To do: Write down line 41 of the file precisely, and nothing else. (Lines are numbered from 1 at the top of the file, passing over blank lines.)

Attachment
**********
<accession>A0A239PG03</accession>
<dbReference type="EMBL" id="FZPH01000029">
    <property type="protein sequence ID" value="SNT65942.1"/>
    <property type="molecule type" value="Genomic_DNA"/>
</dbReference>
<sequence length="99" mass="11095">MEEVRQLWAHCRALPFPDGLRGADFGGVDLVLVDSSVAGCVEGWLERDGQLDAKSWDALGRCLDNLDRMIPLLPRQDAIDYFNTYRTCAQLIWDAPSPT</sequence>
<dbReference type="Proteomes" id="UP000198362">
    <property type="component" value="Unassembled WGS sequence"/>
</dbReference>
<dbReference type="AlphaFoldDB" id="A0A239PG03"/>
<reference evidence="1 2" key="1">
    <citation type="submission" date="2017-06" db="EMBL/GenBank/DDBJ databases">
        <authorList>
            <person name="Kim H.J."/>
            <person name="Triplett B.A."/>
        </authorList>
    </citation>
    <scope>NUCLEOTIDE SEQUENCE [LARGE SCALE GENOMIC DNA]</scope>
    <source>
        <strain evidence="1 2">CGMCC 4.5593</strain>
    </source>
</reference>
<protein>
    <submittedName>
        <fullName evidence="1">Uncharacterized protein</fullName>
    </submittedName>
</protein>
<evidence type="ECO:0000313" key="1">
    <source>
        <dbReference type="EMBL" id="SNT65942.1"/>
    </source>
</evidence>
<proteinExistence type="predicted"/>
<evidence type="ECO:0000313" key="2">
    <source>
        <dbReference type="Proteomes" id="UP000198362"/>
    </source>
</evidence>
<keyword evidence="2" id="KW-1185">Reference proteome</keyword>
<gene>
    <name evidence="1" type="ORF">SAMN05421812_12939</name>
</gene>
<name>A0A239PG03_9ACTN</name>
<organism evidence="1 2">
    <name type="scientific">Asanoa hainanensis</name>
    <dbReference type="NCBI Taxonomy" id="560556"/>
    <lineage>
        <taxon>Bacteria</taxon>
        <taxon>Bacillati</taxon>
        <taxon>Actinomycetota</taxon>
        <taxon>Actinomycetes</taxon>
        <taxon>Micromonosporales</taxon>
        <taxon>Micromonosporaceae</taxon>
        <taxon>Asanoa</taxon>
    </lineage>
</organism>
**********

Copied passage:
    <name evidence="1" type="ORF">SAMN05421812_12939</name>